Pavey promises greater transparency on Murray-Darling

Pavey promises she'll take irrigator concerns to big table

Mrs Pavey and John Barilaro in Griffith at a meeting to discuss water issues. Photo by Jacinta Dickins, Area News.

Mrs Pavey and John Barilaro in Griffith at a meeting to discuss water issues. Photo by Jacinta Dickins, Area News.


NSW Government confronts Murray-Darling anger


On a tour to meet irrigators and concerned citizens, the new NSW Water Minister Melinda Pavey has promised greater transparency on decisions affecting water licence holders in the Murray-Darling Basin.

Mrs Pavey has promised she will take concerns of irrigators to future ministerial meetings concerning the Murray-Darling Basin, rather than vetting issues before they are put forward.

It was hard yards for the new minister on the tour among western irrigators, where her Nationals' party suffered a major electoral backlash at the state election, losing the seats of Barwon and Murray, mainly on the back of anger at the handling of water issues, and the deaths of millions of fish in the Menindee Lakes, which has largely run dry. The Barwon-Darling system is listed as at critical stage four drought level.

Before the election there was even a threat against former Water Minister Niall Blair over water issues - one of the reasons that brought him to leave the ministry and eventually parliament.

Mrs Pavey has stepped into this hornet's nest with some degree of acceptance, sources said. She was able to have constructive talks with her Shooters opponent and Murray MP Helen Dalton and also with southern irrigators.

Essentially she has promised to take their concerns over water management directly to MDBA meetings.

"Essentially she has said we are all on the same page and want to get some constructive solutions," a source said.

Deputy Premier John Barilaro also was with Mrs Pavey and such is the concern in the regions it was his second trip to Griffith in three weeks.

"It was a first step in building trust with irrigators," the source said.

Melinda Pavey was by his side as he said she would be, in her first tour of the region since her appointment as NSW water minister six weeks ago.

Meeting with irrigators, stakeholders and councils, this tour was all about hearing and listening to the lived experience on the ground.

After admiring the "world class" irrigation systems in Coleambally, the pair and their entourage made their way to meet with Leeton and Griffith Council at the Griffith chambers.

In a meeting session with almost 90 Griffith and MIA irrigators late afternoon on Tuesday, Ms Pavey said they were entering into the "dawn of a new age".

"We have the money, we are so close with the plans now, it won't be long before we see positive changes," Ms Pavey said.

"We are here to fight for team NSW, as a united front.

"There is no election, this isn't just talk - we are working on it now."

She wanted to hear what the main concerns were from the people in the room - but also made the stipulation she wanted to hear their solutions as well.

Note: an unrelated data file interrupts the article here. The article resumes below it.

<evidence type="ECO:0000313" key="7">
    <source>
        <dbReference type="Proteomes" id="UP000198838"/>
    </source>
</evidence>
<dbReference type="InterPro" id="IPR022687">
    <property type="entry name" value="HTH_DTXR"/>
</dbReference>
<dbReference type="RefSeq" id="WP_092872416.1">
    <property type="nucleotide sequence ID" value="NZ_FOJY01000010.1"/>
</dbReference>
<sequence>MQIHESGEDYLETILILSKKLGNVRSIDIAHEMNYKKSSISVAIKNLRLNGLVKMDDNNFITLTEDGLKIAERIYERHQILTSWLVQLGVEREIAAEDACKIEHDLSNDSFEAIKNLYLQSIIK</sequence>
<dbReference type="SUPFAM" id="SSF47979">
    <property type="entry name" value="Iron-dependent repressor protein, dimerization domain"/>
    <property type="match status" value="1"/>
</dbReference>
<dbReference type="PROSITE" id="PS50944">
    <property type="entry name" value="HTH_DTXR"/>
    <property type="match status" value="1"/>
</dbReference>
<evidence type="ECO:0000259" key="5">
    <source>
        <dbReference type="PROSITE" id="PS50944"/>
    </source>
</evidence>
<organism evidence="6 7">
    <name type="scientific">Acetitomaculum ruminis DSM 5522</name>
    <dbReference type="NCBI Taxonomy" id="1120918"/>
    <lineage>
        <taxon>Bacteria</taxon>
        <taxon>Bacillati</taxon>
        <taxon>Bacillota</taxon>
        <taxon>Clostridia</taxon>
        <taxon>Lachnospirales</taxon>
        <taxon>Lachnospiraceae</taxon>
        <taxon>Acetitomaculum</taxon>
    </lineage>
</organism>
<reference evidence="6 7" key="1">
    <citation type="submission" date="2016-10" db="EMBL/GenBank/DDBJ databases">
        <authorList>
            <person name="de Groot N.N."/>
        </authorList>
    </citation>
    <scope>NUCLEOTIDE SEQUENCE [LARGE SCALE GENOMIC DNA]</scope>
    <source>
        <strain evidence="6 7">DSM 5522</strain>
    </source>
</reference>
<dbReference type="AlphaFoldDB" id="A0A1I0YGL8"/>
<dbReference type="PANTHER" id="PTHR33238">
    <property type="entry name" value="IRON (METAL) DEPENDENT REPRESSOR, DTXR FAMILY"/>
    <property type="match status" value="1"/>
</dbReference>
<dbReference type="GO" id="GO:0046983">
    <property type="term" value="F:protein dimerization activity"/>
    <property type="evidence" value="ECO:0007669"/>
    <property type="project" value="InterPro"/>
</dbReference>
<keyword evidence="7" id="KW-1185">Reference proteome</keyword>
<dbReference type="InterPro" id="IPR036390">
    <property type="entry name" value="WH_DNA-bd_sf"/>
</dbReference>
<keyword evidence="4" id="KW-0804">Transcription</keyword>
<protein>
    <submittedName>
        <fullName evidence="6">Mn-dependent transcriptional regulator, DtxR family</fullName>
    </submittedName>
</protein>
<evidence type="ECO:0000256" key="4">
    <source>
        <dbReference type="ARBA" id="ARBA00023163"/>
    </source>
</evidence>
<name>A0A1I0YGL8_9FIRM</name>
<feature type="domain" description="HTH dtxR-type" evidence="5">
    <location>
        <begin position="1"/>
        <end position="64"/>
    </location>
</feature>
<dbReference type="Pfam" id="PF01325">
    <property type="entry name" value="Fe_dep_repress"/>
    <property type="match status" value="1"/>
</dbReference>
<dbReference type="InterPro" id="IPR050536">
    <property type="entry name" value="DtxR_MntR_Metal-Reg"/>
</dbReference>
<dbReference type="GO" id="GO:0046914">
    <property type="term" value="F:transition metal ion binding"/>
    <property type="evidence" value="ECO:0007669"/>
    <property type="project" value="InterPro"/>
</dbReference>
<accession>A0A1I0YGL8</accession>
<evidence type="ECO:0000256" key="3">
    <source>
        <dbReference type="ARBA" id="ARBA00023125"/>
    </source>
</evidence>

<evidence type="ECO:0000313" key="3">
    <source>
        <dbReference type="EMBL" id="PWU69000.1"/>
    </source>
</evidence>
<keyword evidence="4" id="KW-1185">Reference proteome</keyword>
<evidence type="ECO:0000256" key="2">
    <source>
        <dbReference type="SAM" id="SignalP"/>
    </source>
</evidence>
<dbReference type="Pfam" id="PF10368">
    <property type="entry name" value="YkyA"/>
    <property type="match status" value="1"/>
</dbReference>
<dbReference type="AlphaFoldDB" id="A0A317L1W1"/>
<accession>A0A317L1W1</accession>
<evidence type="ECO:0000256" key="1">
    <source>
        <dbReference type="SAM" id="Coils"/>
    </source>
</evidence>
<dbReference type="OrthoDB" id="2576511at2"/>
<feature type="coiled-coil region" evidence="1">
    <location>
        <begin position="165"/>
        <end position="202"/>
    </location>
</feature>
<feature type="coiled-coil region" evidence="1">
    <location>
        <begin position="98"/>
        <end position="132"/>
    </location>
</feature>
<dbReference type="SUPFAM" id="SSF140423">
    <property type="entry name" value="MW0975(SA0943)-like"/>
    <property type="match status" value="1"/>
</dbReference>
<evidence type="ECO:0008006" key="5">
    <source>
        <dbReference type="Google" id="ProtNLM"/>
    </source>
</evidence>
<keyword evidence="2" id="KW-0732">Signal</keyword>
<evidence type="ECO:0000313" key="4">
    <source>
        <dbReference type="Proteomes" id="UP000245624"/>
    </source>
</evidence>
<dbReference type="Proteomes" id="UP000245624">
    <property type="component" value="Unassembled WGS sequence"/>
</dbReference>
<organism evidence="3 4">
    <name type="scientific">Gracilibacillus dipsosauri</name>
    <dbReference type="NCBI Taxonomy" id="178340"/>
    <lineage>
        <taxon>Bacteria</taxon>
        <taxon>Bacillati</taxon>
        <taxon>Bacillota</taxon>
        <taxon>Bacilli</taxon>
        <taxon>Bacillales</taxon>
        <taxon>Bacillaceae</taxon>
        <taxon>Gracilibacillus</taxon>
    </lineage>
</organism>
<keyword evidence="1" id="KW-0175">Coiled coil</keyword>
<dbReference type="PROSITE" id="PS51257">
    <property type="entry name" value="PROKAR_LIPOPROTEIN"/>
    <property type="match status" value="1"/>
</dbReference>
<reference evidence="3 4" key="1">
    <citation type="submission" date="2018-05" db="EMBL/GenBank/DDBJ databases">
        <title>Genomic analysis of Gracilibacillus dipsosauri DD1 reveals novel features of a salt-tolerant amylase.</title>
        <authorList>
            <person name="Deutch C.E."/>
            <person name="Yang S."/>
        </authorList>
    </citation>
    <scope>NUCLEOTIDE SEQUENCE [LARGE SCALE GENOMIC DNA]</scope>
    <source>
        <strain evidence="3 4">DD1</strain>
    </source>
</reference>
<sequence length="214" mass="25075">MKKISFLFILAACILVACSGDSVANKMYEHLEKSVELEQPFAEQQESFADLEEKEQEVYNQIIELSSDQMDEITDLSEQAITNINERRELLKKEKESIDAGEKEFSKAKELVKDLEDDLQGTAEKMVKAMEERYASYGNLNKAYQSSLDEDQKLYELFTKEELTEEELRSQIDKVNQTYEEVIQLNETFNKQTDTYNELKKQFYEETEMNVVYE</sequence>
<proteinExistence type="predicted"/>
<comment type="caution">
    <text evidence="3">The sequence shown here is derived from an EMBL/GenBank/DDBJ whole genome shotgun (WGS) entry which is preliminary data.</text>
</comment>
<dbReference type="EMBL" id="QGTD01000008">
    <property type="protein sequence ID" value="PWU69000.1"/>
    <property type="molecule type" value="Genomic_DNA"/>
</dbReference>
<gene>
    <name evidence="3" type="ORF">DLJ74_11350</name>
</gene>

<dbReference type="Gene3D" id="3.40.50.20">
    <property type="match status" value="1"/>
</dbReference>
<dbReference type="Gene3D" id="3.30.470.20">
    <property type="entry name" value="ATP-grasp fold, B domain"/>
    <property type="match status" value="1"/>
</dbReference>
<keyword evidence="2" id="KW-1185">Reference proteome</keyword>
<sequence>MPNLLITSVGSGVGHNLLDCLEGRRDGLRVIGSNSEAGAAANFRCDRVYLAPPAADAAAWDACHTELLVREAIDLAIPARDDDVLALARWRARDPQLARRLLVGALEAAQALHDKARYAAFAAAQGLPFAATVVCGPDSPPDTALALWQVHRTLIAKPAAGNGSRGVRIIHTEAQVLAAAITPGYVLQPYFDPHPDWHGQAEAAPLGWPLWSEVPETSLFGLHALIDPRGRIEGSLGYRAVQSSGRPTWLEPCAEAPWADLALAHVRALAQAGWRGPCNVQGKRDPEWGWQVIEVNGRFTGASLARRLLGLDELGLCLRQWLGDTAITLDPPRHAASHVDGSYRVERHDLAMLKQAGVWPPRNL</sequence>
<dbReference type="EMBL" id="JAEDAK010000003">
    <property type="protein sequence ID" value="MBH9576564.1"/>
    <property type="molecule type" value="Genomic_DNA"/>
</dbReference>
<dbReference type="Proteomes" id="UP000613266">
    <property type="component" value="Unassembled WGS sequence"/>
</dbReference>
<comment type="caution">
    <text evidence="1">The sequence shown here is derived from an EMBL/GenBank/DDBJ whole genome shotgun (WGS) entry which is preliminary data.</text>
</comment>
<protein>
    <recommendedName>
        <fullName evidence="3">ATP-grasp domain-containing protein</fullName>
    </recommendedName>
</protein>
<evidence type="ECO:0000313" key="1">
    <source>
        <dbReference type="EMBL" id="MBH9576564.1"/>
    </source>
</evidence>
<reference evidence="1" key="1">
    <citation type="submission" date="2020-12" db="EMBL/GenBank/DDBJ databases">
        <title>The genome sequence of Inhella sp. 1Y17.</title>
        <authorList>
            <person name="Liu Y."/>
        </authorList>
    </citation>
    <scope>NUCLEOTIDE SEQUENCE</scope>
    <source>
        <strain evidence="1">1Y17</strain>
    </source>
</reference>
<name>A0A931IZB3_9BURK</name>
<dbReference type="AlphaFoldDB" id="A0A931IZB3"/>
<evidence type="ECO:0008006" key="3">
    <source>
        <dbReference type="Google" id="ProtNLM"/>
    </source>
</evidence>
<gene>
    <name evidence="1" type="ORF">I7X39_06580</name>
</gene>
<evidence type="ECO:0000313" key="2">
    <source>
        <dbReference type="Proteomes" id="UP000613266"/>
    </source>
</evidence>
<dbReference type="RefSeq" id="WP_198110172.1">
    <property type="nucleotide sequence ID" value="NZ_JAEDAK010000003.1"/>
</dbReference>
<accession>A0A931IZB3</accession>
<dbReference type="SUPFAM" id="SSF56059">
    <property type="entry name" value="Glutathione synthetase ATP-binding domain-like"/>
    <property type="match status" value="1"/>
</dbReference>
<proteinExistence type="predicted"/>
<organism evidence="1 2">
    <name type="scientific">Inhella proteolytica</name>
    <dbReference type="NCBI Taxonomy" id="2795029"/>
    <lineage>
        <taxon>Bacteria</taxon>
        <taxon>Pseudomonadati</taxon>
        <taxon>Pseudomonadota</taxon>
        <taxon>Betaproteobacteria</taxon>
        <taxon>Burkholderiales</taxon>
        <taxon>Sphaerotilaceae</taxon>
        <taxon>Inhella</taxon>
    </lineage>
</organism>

Member for Murray Helen Dalton was in attendance, and said this was a "positive step" in reaching solutions on water.

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"It was a really great gathering," Mrs Dalton said.

"It just goes to show how invested and passionate this town is that we have so many people here - many of whom are sowing or harvesting at this very moment.

"To have Melinda and John here in the same room, I just hope they utilise the skills and knowledge found right here in this room." Mr Barilaro said there were no announcements, no commitments being made in this trip - it was a purely informational tour.

"It's easy to through critisism grenades from the sideline," Mr Barilaro said.

"But we want everyone to be involved in the solution as well. There has been too much politics in the water debate for too long, and that needs to change, starting now."

Mr Barilaro and Mrs Pavey toured through Southern Basin communities including stops at Albury, Deniliquin, Coleambally, Jerilderie and Griffith.

Mr Barilaro said the agenda for the Murray Darling Ministerial Council must reflect the needs of local communities and provide greater transparency on water management decisions.

"Irrigators in the southern Basin have done a lot of the heavy lifting in delivering the Basin Plan and should have a greater say in how critical water management decisions are made," Mr Barilaro said.

"That means putting communities back at the centre of the plan and providing more transparency for how and why decisions are made," he said.

Mrs Pavey said: "We have a chance to have all productive ideas put on the table. That's why grassroots-based forums led by local people and their productive solutions will form the basis of how we approach the other states and the commonwealth to make sure NSW and the Southern Basin gets its fair share under the plan."

"Ensuring more water for our communities is my priority; I don't want to see a situation whereby we are making decisions for other states at the cost of our farmers, our communities, our people in NSW.

"I look forward to working with more Basin communities to table their resolutions at future Council meetings.

"The NSW Government supports the delivery of the Basin Plan in a way that genuinely balances social, economic, environment and cultural outcomes," she said.

Part of this story first appeared in The Area News


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